Baseball is a game. That’s it. It’s a game where 18 people play against each other to see who can score the most runs at the end of 9 innings. Simple, right? It isn’t until you factor in the sheer number of people who like that game that it becomes a sport loved in most major countries.
Monday night as I hang out on Twitter reading my timeline I spot Matt Garza (@GDeuceswild) tweet that he has finally been able to start throwing a baseball around. Jokingly, I tweet the following in reference to an errant and downright comical throw said pitcher sailed over the head of the first baseman and into the seats:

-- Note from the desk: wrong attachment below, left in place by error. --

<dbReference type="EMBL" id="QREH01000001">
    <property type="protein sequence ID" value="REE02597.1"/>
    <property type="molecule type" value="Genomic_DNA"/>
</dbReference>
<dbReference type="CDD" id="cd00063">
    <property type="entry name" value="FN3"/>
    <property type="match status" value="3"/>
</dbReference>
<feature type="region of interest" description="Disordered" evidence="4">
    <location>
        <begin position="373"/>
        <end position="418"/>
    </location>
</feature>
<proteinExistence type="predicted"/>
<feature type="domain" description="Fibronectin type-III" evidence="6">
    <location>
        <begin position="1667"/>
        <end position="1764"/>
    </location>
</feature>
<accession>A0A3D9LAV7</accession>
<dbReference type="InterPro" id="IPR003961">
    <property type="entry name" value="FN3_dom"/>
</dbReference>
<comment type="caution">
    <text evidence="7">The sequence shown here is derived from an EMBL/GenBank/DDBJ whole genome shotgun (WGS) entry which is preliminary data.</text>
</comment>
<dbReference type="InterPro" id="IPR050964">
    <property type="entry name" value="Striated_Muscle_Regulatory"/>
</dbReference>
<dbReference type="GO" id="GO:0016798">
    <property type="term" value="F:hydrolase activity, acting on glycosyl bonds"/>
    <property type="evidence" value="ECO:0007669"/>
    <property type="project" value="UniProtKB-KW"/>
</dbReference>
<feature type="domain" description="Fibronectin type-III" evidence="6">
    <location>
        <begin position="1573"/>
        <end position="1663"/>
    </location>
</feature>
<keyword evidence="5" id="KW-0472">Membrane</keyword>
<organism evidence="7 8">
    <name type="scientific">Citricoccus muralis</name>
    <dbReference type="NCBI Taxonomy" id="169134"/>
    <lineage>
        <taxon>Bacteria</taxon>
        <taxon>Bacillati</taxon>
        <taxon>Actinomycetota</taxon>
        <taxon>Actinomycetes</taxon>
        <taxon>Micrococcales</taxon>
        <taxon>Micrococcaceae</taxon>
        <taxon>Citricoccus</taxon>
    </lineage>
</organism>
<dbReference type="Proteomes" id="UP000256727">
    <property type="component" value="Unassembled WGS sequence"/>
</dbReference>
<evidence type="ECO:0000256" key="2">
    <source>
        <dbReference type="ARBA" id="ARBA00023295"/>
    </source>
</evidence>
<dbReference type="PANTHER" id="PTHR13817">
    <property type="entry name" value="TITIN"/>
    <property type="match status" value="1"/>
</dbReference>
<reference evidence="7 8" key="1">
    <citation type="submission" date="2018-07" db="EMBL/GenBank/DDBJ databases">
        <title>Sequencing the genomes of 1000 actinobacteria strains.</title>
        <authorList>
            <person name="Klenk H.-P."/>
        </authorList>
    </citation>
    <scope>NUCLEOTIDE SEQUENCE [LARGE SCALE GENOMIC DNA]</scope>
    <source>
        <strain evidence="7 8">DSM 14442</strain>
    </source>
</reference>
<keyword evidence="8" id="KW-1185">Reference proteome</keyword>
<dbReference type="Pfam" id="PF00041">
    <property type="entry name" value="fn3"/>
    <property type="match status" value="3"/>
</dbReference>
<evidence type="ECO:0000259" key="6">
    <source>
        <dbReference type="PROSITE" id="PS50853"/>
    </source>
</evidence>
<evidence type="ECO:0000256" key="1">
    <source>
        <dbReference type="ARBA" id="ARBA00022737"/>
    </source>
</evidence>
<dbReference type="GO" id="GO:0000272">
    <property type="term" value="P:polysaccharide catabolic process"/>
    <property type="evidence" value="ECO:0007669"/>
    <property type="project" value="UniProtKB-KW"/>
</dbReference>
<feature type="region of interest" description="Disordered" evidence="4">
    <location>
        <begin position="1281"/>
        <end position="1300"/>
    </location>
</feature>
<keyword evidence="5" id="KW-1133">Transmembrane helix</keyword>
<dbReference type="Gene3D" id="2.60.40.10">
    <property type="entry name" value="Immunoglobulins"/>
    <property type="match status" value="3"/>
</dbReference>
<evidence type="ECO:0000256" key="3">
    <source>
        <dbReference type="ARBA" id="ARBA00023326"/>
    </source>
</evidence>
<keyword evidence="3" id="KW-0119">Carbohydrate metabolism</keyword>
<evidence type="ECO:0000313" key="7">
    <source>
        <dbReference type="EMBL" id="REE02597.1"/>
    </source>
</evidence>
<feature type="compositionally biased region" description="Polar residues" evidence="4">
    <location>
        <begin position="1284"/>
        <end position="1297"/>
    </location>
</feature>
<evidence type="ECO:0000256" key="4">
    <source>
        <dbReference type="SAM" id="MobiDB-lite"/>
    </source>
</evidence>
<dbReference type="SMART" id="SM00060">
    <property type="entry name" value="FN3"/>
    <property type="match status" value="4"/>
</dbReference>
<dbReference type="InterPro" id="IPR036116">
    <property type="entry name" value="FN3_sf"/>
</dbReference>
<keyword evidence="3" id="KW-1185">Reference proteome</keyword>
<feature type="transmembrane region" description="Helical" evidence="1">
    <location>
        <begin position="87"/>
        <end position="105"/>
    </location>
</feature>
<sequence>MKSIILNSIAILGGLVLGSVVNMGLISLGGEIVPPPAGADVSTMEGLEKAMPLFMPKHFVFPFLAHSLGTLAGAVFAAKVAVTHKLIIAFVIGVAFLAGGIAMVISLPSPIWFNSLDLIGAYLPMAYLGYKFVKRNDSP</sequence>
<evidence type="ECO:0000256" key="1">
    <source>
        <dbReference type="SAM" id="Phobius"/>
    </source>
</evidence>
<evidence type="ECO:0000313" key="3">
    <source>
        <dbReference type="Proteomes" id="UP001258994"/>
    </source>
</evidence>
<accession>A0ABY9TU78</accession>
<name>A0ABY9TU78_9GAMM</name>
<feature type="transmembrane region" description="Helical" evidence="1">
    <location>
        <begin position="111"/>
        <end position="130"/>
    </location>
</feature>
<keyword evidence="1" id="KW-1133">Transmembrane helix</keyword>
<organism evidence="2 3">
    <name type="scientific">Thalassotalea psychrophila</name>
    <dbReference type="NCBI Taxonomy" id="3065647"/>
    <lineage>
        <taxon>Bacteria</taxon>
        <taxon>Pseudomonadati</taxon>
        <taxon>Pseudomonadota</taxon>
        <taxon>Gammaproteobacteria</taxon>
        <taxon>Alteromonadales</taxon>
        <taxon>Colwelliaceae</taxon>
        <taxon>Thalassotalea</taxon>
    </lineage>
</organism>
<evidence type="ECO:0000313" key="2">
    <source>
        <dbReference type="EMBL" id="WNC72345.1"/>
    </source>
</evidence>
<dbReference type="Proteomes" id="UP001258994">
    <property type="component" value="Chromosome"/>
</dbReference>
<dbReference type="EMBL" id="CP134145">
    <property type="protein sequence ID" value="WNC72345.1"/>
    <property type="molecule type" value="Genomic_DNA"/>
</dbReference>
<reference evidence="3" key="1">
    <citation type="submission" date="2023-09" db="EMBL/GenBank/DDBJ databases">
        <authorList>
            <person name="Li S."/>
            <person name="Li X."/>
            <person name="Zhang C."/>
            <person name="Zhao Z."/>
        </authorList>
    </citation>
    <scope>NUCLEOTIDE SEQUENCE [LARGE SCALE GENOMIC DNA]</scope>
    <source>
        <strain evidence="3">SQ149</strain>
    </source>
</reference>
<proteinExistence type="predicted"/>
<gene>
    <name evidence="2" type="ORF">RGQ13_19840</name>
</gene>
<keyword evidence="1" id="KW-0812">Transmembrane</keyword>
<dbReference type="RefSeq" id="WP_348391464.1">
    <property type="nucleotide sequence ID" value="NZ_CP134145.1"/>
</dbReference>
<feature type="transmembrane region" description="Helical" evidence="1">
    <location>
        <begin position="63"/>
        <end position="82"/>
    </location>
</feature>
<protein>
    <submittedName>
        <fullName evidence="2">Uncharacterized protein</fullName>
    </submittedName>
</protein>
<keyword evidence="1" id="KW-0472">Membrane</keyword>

I was embarrassed. Not only am I a huge fan of Matt Garza on the mound, but I also love his personality and jovial antics on the field. How’d I go and piss the guy off? I frantically apologized. The tweets from my (and Garza’s) followers were coming at an incalculable rate.
I was clearly embarrassed. I had no right to joke about Garza that way. At this point all I wanted was for the guy not to block me – let alone an apology. Mr. Garza went and did the unthinkable and actually followed me, a 19-year-old fan, and shrugged the whole thing off. The laughs came shortly after and the joy was palpable.
That little episode has not been the first – and I sure hope it wasn’t the last – of Garza’s adventures on Twitter. I cannot stress how much you need to be on Twitter, joining the marvelous community of Cubs fans and players in humor. You really are missing out on making this amplified sport a relatable game.